• The juice from lemon acts as a cooling agent and is thus used to reduce any burning sensations on the skin. Besides, it speeds up the process of fading scars. Any hardened surface on the skin can be dissolved or softened by applying the liquid on it.

  • Respiratory and breathing problems are also cured with lemon juice. Being a rich source of vitamin C, it helps in dealing with asthma.  

  • Due to its aromatic and antibacterial properties, lemon juice is extremely useful for foot relaxation.

  • It is an excellent fruit for fighting throat infections and tonsillitis owing to its healing nature.

  • Being a natural antiseptic, lemons are proven to eliminate skin problems such as wrinkles and blackheads, thereby rejuvenating the skin and enhancing the glow on the skin. Daily consumption of lemon water acts as an anti-ageing remedy.

  • Lemon juice has the natural ability to stop any kind of internal bleeding. People suffering from frequent nasal bleeding can apply lemon juice on a cotton swab to minimize blood flow.

  • Lemon is also recommended to patients with a high amount of uric acid, urinary tract infections and other kidney related ailments due to their diuretic property.


Nutritional Value & Calories In Lemon 

Amount: 1

Total Weight: 83 g


Basic Components

0.96 g
72.5 g
0.33 g
10 mg
Total Calories
Calories From Carbohydrate
Calories From Fat
Calories From Protein
Total Carbohydrates
8.3 g
Dietary Fiber
3.1 g
2.1 g

Fats & Fatty Acids

Total Fat
250 mg
Saturated Fat
32 mg
Monounsaturated Fat
9.2 mg
Polyunsaturated Fat
74 mg
Omega-3 Fatty Acids
22 mg
Omega-6 Fatty Acids
53 mg
Vitamin A
22 IU
Vitamin C
54 mg
Vitamin E
125 mcg
Vitamin B6
79 mcg
38 mcg
25 mcg
125 mcg
9.2 mcg
Pantothenic Acid
176 mcg
36 mg
542 mcg
8.3 mg
13 mg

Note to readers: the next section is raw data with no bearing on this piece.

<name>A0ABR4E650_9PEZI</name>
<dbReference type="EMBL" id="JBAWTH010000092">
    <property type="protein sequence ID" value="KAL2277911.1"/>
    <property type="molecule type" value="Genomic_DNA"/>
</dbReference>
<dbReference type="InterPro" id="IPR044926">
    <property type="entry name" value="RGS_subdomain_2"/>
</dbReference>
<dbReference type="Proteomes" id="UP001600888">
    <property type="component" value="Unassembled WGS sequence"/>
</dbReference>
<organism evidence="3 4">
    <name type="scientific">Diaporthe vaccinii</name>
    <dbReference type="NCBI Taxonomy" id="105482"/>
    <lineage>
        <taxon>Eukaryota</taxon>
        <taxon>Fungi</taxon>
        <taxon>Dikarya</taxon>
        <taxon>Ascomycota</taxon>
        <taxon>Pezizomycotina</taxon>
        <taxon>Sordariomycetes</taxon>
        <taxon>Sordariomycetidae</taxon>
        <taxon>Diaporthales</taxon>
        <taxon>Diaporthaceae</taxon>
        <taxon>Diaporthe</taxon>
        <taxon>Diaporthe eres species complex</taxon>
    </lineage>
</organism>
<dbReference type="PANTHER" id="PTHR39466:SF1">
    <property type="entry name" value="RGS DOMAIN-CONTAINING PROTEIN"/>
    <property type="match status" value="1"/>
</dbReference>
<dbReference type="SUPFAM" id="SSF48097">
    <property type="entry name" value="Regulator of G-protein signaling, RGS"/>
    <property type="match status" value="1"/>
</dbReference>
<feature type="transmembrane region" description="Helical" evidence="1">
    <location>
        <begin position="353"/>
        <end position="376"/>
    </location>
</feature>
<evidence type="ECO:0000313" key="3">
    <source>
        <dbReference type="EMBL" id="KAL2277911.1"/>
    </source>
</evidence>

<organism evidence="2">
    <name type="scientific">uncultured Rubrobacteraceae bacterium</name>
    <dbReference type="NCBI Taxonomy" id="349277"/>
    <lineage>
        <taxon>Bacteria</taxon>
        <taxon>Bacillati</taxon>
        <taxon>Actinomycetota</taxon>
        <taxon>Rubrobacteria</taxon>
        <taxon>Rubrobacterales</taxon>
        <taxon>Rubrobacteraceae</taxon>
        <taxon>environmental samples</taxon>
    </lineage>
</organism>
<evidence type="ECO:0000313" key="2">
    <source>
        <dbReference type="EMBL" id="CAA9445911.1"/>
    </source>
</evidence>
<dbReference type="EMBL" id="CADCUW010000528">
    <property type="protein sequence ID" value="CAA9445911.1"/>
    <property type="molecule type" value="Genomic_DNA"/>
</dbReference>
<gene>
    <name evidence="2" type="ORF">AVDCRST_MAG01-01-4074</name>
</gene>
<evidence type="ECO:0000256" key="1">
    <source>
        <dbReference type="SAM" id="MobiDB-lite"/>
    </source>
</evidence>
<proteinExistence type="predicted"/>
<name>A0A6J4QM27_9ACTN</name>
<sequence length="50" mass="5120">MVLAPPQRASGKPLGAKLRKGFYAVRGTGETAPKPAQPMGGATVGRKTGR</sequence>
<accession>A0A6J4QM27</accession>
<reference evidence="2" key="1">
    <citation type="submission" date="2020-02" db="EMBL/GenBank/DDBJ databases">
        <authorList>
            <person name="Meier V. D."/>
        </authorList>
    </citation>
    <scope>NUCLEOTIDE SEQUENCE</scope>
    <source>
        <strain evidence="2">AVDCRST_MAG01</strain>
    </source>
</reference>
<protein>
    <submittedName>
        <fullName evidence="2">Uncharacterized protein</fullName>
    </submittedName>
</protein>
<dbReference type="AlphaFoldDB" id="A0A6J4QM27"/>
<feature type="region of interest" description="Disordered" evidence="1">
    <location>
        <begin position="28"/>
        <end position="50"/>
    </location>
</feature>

118 mg
2.1 mg
67 mcg
124 mcg
25 mcg
0.33 mcg

How many calories in lemons (per 100 gm)

Lemons have about 24 calories per 100 gm of weight.


How to Buy Lemons


  • Always pick lemons that are heavy, brightly coloured and smooth skinned heavy. Avoid lemons with blemishes, decayed spots and shriveled up layers.

  • To find good quality lemon, the trick is to choose thin skinned ones rather than those with thicker peels as the latter will have lesser flesh and juice.

  • When you pick up bright yellow lemons, you must be able to smell the fresh citric aroma on your fingers.

  • The green coloured fruits are immature and more acidic and hence, are not very juicy. Besides, avoid opting for lemon with dark spots and a spongy feel. Wrinkles and dull colours are signs of over-maturation.


Lemon Storage Tips


  • Lemons can be kept for a week or two at room temperature, although they last longer in the refrigerator.

  • While storing them at colder temperatures, place them in a re-sealable plastic bag. This ensures their life up to six weeks.

  • You can store lemon in the form of slices or wedges for almost five days, in the refrigerator.

  • Lemon juice and zest can be frozen for later use. Transfer fresh lemon juice into ice cube trays and freeze them. Later, store the cubes in a plastic bag in the freezer. As for the lemon zest, dry and grate it before storing.

More About Lemons